KPCC's business analyst Mark Lacter talks about how Southern Californians can help save the economy.
Steve Julian: On Tuesdays we talk about the latest business stories with Mark Lacter. Mark, you're here this morning with sage advice: We can help save the economy by buying a car. Is that what should be happening?
Mark Lacter: Actually, it's already happening, Steve - vehicle registrations in the L.A. area jumped 22 percent for the first five months of the year. That's a big increase, especially because it includes a weak sales month in May due to those supply disruptions connected with the Japanese earthquake. You had sales of American-made cars up a bit, sales of Japanese cars down a bit, but overall business has been quite good. And for the month of June, many of the supply disruptions have been smoothed out, which means inventory levels are holding their own...
Julian: And the cost of gasoline is coming down substantially...
Lacter: ...and that's often a motivator for people to buy cars. The research firm J.D. Power says that sales in June will be running at an annual rate of 12 million vehicles. To give you an idea of what that number means, car sales right before the recession were approaching 17 million. So there's quite a gap. But at least the 12 million is an increase from last year, and it does provide some sign that consumers are getting less afraid to make big-ticket purchases, as long as the deals and the financing are right. (The automakers come out with those June numbers on Friday.)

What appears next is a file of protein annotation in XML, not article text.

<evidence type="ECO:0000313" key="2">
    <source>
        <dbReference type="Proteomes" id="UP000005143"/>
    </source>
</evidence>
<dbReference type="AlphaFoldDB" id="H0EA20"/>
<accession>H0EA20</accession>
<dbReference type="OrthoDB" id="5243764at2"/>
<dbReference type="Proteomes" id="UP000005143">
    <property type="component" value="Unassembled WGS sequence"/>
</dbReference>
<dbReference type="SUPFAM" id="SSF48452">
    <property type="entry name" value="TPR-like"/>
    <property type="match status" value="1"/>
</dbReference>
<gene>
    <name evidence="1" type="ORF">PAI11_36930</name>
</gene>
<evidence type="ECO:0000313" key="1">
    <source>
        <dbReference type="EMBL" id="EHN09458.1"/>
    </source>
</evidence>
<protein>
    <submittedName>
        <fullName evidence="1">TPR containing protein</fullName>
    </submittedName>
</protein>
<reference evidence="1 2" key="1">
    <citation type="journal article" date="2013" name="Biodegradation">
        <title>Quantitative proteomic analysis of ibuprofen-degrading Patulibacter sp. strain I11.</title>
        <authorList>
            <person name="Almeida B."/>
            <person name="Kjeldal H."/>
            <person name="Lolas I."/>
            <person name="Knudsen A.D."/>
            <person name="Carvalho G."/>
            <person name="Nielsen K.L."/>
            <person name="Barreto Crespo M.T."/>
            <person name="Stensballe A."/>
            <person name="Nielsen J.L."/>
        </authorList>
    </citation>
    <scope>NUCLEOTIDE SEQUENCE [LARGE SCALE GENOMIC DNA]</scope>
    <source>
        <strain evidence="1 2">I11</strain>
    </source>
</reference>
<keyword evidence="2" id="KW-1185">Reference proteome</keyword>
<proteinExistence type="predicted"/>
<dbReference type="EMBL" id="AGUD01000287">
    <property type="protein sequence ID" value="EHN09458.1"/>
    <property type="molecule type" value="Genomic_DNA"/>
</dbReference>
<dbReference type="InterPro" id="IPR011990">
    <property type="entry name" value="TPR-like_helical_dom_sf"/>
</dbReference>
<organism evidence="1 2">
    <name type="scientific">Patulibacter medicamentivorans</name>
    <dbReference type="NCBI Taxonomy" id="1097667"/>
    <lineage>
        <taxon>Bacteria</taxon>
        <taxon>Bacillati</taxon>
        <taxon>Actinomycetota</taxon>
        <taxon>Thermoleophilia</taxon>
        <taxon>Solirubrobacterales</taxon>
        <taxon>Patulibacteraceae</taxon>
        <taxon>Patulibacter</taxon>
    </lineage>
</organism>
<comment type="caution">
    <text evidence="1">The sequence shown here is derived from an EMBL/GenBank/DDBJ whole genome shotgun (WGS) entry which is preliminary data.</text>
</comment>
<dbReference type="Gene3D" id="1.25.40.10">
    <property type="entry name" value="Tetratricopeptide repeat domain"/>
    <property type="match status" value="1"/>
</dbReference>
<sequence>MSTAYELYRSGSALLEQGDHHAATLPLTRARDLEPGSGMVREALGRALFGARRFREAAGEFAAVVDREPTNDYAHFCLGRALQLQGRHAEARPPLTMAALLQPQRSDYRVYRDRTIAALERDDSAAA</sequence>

Julian: So to what do economists attribute the jump in car sales?
Lacter: A lot of them believe there has been pent-up demand over the last three months because consumers were too nervous about the economy to buy cars. Now that gas prices have come down billions of dollars have been freed up and that money presumably will be used this summer and early fall. Now, for that to really happen, a number of things have to work out right. Most importantly, gas prices can’t go back up anytime soon, there can't be some financial emergency, such as the U.S. defaulting on its debt because Congress couldn't raise the debt ceiling; and the stock market can't crash, either - that would make millions of individual investors feel a lot less comfortable about buying a car or much of anything. Assuming none of that bad stuff happens, consumer spending is likely to lead to more consumer confidence, which will lead to more consumer spending. Anyway, that's the idea.
Julian: There are other ways to help save the economy - like starting a small business...
Lacter: Yeah, this may surprise you Steve - maybe it'll even shock you - but between 2007 and 2009 (that's during the height of the recession), L.A. County actually added more than 14,000 businesses. Now, this was the result of small business formation - we're talking really small companies with four or fewer employees.
Julian: Started by people who got laid off, I wonder?
Lacter: Well, in part, yes, and I'll get to that in a second. The succeess of small businesses somewhat offsets medium- and large-sized companies that didn't do nearly as well - their numbers declined and so did their workforces.
Lacter: Well, small businesses are relatively easy to start; just think of all the people you know who have become computer consultants of one sort or another, or contractors, or caterers. All they have to do is put up a shingle on Facebook, and they're set. The problem is that many of them don't have the experience or frankly the capability in building up those businesses – it’s hard to deal with things like marketing and hiring and competition. Perhaps the government can encourage small business owners a little more - simple stuff like increasing the tax deduction for start-ups, or providing easier access to capital. More and more people are gravitating towards their own business, so it sure would be nice to make the process a little easier.
Julian: Mark Lacter is a contributing writer for Los Angeles Magazine and writes the business blog at LA Observed.com.